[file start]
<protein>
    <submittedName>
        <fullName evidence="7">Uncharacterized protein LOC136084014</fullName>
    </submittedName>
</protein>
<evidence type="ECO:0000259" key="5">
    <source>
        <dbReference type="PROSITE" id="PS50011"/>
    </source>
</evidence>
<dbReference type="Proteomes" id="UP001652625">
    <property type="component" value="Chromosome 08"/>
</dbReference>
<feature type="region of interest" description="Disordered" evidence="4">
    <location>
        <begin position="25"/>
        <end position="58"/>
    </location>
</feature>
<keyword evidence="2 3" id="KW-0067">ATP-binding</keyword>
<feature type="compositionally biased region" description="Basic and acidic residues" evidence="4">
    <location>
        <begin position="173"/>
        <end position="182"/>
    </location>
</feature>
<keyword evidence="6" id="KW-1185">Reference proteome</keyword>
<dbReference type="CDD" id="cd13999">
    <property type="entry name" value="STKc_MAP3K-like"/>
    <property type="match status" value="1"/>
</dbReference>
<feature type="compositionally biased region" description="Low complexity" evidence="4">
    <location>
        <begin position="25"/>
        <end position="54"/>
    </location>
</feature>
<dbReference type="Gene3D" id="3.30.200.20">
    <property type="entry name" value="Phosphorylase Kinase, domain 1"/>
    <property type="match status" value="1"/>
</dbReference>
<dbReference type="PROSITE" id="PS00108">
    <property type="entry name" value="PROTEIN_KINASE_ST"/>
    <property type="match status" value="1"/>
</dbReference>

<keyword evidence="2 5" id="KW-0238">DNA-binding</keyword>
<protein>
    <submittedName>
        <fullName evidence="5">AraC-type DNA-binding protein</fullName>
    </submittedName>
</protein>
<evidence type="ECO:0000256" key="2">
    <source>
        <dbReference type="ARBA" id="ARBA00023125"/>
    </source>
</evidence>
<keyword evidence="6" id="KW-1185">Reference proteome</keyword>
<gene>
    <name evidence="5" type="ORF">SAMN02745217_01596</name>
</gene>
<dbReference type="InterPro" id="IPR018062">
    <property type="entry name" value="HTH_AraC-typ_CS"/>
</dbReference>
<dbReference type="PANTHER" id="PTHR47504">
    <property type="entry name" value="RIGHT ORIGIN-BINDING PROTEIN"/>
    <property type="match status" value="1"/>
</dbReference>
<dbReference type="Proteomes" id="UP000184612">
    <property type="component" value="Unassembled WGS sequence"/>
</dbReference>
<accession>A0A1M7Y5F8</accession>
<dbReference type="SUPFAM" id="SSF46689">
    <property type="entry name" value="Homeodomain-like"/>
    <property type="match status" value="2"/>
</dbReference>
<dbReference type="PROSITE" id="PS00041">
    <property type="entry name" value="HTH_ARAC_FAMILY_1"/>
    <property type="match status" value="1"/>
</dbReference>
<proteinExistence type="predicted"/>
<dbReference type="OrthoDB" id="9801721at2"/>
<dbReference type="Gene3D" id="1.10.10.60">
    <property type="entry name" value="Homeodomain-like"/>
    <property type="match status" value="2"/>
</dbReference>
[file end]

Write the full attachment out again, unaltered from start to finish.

<protein>
    <submittedName>
        <fullName evidence="7">Uncharacterized protein LOC136084014</fullName>
    </submittedName>
</protein>
<evidence type="ECO:0000259" key="5">
    <source>
        <dbReference type="PROSITE" id="PS50011"/>
    </source>
</evidence>
<dbReference type="Proteomes" id="UP001652625">
    <property type="component" value="Chromosome 08"/>
</dbReference>
<feature type="region of interest" description="Disordered" evidence="4">
    <location>
        <begin position="25"/>
        <end position="58"/>
    </location>
</feature>
<keyword evidence="2 3" id="KW-0067">ATP-binding</keyword>
<feature type="compositionally biased region" description="Basic and acidic residues" evidence="4">
    <location>
        <begin position="173"/>
        <end position="182"/>
    </location>
</feature>
<keyword evidence="6" id="KW-1185">Reference proteome</keyword>
<dbReference type="CDD" id="cd13999">
    <property type="entry name" value="STKc_MAP3K-like"/>
    <property type="match status" value="1"/>
</dbReference>
<feature type="compositionally biased region" description="Low complexity" evidence="4">
    <location>
        <begin position="25"/>
        <end position="54"/>
    </location>
</feature>
<dbReference type="Gene3D" id="3.30.200.20">
    <property type="entry name" value="Phosphorylase Kinase, domain 1"/>
    <property type="match status" value="1"/>
</dbReference>
<dbReference type="PROSITE" id="PS00108">
    <property type="entry name" value="PROTEIN_KINASE_ST"/>
    <property type="match status" value="1"/>
</dbReference>

<keyword evidence="2 5" id="KW-0238">DNA-binding</keyword>
<protein>
    <submittedName>
        <fullName evidence="5">AraC-type DNA-binding protein</fullName>
    </submittedName>
</protein>
<evidence type="ECO:0000256" key="2">
    <source>
        <dbReference type="ARBA" id="ARBA00023125"/>
    </source>
</evidence>
<keyword evidence="6" id="KW-1185">Reference proteome</keyword>
<gene>
    <name evidence="5" type="ORF">SAMN02745217_01596</name>
</gene>
<dbReference type="InterPro" id="IPR018062">
    <property type="entry name" value="HTH_AraC-typ_CS"/>
</dbReference>
<dbReference type="PANTHER" id="PTHR47504">
    <property type="entry name" value="RIGHT ORIGIN-BINDING PROTEIN"/>
    <property type="match status" value="1"/>
</dbReference>
<dbReference type="Proteomes" id="UP000184612">
    <property type="component" value="Unassembled WGS sequence"/>
</dbReference>
<accession>A0A1M7Y5F8</accession>
<dbReference type="SUPFAM" id="SSF46689">
    <property type="entry name" value="Homeodomain-like"/>
    <property type="match status" value="2"/>
</dbReference>
<dbReference type="PROSITE" id="PS00041">
    <property type="entry name" value="HTH_ARAC_FAMILY_1"/>
    <property type="match status" value="1"/>
</dbReference>
<proteinExistence type="predicted"/>
<dbReference type="OrthoDB" id="9801721at2"/>
<dbReference type="Gene3D" id="1.10.10.60">
    <property type="entry name" value="Homeodomain-like"/>
    <property type="match status" value="2"/>
</dbReference>